With the warm weather comes all sort of allergies as well as fly problems. Recognising when a horse has an eye infection early enough can save them having to endure a lot of pain and discomfort. There are several eye issues that if left unattended can build up to much more serious infections, and two of these are very painful conditions, namely conjunctivitis and sinusitis.
Horses just like people can develop problems with their sinuses. A runny nose can be more than just a question of spring or summer snuffles and if diagnosed early enough can save your horse from suffering a lot of discomfort and pain. Recognising there is a sinus issue can make a massive difference in your horse's behaviour and overall health too.
Inflammation of the sinuses is a very uncomfortable problem for any horse to have to endure and as such it can severely affect their performance. Below are a few signs to look out for and then how the condition can be treated.
If caught early enough, sinusitis can be treated very effectively with a course of antibiotics and monolithic drugs. Horses with the condition should be turned out to pasture as often as possible as this certainly helps speed up the healing process. The reason being that grazing head down, helps to drain the affected sinuses.
When horses do not respond to any veterinary medication, they usually have to undergo a surgical procedure which makes holes in the sinuses – this is a technique that's called “trephining”.
Continuous lavage of the sinus with a medicated solution over several days is another effective way of treating the condition. This needs to be done until any infection has cleared up. Large volumes of fluid are flushed in and out of the affected sinus resulting in any bacteria and debris being diluted and flushed out. Should the cause of the sinus infection be a bad tooth, then a specialist veterinary dentist would need to remove the tooth.
The only real way to prevent the condition from developing is to have a vet regularly examine your horse, and this includes checking to see if there are any dental impactions, infections or tooth disease in your horse's teeth sockets. Your horse should have six monthly dental check-ups to make sure there isn't a problem in their mouths which could lead to sinusitis.
It is really important to care for your horse's eyes especially during the warmer weather when there are lots of flies about. If one horse has an eye infection, the chances are another horse may contract the same condition. This is due to bacteria being spread by flies. One such condition is conjunctivitis and it's a pretty contagious eye problem. Of course, horse's eyes are real magnets for flies, but irritation may also be caused by pollen in the air as well as any other allergens – all of which can be the root cause for conjunctivitis, a painful condition where the conjunctival membrane around the eyeball becomes inflamed and swollen.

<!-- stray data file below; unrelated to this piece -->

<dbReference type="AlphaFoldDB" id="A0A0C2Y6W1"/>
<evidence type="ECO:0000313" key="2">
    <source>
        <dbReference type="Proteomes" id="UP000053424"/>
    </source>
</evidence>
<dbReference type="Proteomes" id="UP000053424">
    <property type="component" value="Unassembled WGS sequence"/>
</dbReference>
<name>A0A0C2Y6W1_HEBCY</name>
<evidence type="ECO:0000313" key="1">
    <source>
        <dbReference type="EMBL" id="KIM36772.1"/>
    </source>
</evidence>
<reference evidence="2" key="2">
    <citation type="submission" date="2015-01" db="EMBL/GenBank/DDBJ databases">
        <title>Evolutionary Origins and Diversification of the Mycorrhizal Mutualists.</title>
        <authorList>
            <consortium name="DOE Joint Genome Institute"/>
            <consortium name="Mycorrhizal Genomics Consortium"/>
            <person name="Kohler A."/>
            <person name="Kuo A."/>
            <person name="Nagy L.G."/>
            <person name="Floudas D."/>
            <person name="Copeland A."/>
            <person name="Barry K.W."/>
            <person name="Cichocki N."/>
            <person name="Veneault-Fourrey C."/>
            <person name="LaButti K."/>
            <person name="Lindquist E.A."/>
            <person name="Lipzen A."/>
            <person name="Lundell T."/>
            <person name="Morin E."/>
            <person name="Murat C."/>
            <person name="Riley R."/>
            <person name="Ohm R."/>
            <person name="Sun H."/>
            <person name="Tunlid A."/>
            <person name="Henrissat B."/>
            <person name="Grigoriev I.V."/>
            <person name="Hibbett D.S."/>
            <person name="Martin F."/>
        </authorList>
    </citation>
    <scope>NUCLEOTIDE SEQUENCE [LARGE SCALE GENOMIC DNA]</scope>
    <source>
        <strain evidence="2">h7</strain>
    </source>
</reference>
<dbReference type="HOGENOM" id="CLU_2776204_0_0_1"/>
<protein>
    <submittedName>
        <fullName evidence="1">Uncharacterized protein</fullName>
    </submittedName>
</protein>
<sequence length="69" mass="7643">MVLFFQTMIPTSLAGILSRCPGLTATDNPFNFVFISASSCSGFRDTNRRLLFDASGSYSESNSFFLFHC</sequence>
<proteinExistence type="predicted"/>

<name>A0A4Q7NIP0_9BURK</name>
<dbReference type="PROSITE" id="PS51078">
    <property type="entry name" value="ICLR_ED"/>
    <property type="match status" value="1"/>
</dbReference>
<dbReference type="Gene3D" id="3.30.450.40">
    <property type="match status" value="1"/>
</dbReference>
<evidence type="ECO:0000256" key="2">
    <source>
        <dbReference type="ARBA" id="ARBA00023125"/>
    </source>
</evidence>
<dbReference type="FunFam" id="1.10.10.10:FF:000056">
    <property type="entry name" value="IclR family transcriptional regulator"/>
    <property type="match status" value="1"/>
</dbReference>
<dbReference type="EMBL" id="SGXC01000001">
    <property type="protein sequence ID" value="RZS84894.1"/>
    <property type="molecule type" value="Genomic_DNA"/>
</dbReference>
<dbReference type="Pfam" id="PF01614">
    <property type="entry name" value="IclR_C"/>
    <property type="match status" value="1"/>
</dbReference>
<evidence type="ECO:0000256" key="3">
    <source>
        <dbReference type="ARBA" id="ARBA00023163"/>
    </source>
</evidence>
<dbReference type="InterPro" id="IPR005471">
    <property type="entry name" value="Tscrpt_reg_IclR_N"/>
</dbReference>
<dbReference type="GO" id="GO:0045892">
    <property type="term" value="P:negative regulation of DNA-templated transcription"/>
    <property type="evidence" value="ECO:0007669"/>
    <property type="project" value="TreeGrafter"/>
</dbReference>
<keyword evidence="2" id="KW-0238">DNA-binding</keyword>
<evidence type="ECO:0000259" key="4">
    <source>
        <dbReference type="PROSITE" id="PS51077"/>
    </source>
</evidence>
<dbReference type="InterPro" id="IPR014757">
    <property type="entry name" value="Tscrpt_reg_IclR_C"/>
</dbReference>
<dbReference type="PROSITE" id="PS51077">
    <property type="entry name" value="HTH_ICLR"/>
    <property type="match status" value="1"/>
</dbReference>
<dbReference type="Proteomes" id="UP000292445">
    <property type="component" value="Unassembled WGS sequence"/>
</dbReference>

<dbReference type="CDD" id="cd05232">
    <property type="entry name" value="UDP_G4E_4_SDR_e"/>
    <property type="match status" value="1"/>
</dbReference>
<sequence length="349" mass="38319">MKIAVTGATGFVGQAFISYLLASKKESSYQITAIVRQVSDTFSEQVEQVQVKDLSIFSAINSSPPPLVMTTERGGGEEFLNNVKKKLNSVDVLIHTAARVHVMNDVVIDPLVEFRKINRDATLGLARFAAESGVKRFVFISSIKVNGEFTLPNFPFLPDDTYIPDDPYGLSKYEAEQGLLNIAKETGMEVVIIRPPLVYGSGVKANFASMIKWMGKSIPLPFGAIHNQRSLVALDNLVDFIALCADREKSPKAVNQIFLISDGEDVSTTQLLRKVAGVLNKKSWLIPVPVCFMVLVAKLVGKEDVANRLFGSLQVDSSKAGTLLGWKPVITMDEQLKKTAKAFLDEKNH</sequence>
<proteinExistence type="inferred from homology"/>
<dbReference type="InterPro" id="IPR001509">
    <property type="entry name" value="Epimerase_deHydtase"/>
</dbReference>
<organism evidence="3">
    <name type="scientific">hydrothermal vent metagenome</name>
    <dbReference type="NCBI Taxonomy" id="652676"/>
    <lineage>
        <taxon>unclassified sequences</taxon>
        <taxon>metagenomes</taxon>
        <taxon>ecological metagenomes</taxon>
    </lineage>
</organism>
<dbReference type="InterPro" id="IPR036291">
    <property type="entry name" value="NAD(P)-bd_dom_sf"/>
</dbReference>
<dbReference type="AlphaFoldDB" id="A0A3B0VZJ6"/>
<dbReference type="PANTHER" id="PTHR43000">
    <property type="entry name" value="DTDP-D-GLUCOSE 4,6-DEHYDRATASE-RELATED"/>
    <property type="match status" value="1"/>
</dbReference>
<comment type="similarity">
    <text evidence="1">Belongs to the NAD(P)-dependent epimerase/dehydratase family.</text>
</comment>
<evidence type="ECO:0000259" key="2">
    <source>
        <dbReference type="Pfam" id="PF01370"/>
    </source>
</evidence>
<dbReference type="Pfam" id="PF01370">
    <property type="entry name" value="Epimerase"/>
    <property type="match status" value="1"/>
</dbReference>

Typical signs of the condition are watery eyes with lots of discharge that will turn to pus if left untreated. Horses tend to keep their eyes closed when they suffer from conjunctivitis, one reason being light really does make the condition more painful for them. If you notice any sign there may be problem, no matter how mild it is, you need to discuss it with your vet. The reason being not only do you want to get on top of the situation as quickly as you can, but also because early symptoms could be a sign of a condition known as a “melting” ulcer. This is an extremely serious condition in horses that needs veterinary attention as soon as possible.
Avoid using any eye ointments that contain steroids as these can cause more harm if an ulcer is present, and will slow or even completely prevent the healing process. One very good choice is a sterile saline solution, Optrex is ideal but once opened, the bottle needs to be discarded. Never use any old eye ointments or opened bottles of eye solutions because they may well be contaminated, therefore not safe to reuse.
Make sure your horse is kept in a dust free environment and out of direct bright sunlight. It's a good idea to invest in a very good quality fly mask which could help reduce the chance of irritation in the first place. If you find the condition does not get any better over the course of three days, then you should consult your vet again to see what they propose in the way of treatment.
If you find your horse has an injury to their eye, it's crucial to seek veterinary advice immediately. However, you should never try to pull any foreign body out of the eye because you could cause more harm and even irreversible damage to your horse's eye. If the skin is torn around the eye or lid, this will need the correct veterinary attention straight away. More often than not this type of injury would need to be treated under general anaesthetic.